In today’s Oregonian, Michael P. Nelson, who holds the Ruth H. Spaniol Endowed Chair in Natural Resources and is a professor of environmental ethics and philosophy at Oregon State University, writes in an editorial that “…14 percent of Americans deny that climate change is occurring.” Really is it that low? Nice of them to change (gasp) global warming to “climate change.”
Certainly, I believe that the climate is changing. It not only changes from season to season, but it changes from year to year and decade to decade and century to century. It has been doing that since man made his debut upon the earth. Want proof? Look at the Piri map that shows the Antarctic as free of ice.
The point here is not climate change, but “anthropogenic climate change” or global warming caused by humans. Nelson lays out two premises:
The first premise lays out the implications of scientific research: Unchecked anthropogenic climate change will profoundly harm the chances of future generations, undermining the necessary conditions for human life and liberty. The second premise lays out the values at stake, a culture’s collective moral wisdom about what is just and good: It’s wrong to violate human rights, condemning all future people to struggle and misery. When you combine these facts and these values, the conclusion is inescapable: We are obligated to act quickly to avert anthropogenic climate change.
Ayn Rand wrote one should check the premises. The first relies on anthropogenic climate change being true – UNPROVEN and the second “a culture’s collective moral wisdom” – NOT ACCEPTED AS MY VALUE. Wasn’t it Germany’s collective moral wisdom that Jews were to be destroyed. Isn’t it Islam’s collective moral wisdom that Israel has no right to exist. There are morals that derive from God and collective moral wisdom that can change. I do not accept the collective will.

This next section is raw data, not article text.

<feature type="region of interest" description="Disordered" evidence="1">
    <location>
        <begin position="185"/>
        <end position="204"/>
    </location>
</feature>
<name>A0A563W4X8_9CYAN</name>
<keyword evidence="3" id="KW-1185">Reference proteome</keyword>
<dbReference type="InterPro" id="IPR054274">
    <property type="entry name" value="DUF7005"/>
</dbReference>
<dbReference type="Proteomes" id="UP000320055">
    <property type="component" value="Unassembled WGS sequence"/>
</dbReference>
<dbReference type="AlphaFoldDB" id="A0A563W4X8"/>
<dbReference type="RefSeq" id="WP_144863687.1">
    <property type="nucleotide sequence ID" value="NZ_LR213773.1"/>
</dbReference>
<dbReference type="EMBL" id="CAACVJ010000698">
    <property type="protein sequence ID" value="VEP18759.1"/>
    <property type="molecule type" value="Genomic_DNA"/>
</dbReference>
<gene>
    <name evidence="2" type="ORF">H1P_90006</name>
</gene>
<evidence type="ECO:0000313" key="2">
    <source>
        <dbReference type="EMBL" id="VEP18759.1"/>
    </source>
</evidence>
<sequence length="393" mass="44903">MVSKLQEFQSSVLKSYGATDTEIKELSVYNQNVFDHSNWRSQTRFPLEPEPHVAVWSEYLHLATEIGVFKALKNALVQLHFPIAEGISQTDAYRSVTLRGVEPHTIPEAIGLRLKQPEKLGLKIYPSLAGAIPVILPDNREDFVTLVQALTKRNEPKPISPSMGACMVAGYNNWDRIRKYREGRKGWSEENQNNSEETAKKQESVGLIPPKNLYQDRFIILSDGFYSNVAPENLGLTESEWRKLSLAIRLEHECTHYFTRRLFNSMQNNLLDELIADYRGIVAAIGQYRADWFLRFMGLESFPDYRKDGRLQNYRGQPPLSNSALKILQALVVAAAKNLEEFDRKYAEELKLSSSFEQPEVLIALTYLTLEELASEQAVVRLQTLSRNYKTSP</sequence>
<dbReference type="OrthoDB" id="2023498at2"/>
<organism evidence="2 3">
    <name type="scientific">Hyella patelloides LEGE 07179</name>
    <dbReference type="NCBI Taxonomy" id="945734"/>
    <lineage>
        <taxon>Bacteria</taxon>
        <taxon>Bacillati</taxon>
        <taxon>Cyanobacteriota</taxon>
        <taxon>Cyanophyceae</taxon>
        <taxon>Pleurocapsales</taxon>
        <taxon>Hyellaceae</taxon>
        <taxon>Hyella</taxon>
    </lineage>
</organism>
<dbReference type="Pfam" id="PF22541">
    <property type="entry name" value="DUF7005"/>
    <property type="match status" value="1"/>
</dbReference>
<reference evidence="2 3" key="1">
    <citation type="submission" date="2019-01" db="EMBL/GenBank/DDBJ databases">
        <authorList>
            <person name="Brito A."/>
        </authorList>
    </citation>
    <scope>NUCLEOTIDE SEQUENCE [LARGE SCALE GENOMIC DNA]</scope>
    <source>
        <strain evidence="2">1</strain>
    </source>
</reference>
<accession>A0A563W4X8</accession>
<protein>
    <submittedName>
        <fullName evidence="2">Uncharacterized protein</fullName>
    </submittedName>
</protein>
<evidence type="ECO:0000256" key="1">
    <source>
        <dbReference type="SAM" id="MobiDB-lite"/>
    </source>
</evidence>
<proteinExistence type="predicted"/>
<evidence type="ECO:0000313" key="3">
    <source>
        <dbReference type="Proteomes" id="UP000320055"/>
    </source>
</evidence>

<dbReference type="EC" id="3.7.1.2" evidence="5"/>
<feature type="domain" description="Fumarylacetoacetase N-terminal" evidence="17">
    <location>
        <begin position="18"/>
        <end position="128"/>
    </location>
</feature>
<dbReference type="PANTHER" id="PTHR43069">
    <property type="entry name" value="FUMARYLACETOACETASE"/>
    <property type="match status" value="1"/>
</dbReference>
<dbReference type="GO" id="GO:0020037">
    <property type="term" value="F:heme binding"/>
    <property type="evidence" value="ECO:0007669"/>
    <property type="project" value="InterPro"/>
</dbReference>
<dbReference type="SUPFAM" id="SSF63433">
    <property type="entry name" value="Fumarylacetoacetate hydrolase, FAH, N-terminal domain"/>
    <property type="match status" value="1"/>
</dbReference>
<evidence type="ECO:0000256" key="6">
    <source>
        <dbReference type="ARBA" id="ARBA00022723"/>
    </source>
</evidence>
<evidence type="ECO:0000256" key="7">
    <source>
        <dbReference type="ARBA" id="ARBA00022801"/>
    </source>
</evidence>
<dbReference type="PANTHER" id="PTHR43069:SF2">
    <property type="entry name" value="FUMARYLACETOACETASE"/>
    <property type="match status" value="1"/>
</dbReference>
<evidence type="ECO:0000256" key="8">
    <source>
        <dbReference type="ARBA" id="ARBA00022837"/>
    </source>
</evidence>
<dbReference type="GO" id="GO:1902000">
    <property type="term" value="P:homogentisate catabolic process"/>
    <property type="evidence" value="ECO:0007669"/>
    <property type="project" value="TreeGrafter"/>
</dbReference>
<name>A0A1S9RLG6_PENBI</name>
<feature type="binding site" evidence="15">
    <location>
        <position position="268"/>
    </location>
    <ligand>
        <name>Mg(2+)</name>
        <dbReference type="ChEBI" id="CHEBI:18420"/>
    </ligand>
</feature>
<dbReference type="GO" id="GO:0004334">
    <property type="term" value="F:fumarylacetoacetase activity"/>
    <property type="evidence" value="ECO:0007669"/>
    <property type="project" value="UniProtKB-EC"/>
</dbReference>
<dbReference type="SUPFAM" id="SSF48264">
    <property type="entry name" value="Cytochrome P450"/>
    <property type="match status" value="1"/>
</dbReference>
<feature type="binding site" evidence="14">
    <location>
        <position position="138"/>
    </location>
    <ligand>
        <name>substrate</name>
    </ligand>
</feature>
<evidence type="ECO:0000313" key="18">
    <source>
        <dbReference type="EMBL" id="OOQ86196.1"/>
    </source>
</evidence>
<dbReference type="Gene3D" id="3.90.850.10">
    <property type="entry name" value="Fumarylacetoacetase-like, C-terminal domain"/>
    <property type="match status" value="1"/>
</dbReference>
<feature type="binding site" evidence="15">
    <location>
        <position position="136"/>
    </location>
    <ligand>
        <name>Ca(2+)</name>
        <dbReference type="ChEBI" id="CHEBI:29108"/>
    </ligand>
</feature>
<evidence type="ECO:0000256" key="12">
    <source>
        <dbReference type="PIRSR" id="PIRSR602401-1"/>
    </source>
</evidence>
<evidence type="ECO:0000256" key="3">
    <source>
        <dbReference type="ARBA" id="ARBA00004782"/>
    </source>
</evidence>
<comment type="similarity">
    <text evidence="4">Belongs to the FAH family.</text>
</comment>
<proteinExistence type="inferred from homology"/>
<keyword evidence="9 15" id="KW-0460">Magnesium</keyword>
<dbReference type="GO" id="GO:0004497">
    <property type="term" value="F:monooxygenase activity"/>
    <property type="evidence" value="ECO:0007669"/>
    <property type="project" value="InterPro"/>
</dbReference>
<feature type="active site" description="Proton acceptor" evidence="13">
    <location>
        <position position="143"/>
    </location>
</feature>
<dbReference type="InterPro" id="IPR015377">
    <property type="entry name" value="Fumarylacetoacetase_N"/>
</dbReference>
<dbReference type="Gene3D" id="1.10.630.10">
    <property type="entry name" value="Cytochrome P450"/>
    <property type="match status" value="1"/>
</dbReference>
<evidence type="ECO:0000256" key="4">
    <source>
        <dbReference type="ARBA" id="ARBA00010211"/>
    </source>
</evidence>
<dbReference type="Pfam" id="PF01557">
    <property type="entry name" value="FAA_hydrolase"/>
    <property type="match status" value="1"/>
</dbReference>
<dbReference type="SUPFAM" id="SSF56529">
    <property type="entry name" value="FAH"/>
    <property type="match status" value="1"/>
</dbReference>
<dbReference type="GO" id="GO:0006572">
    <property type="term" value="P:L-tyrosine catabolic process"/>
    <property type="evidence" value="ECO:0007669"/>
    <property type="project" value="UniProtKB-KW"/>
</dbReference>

I am proud to be in the minority, which I would guess is closer to the majority and resent the Oregonian’s constant clamoring for global warming aka climate change.
How is it that these scientists know so much about what is going to happen 50 years from now, yet can’t predict with certainty weather next month? How is it these scientists can be so precise, when they are constantly discovering new volcanoes under the seas, which itself is almost totally unexplored? How is it that economists assume they know which levers to pull to make our economy slow down or speed up, yet can’t break Japan’s depression of 20 years or can’t get the US economy moving?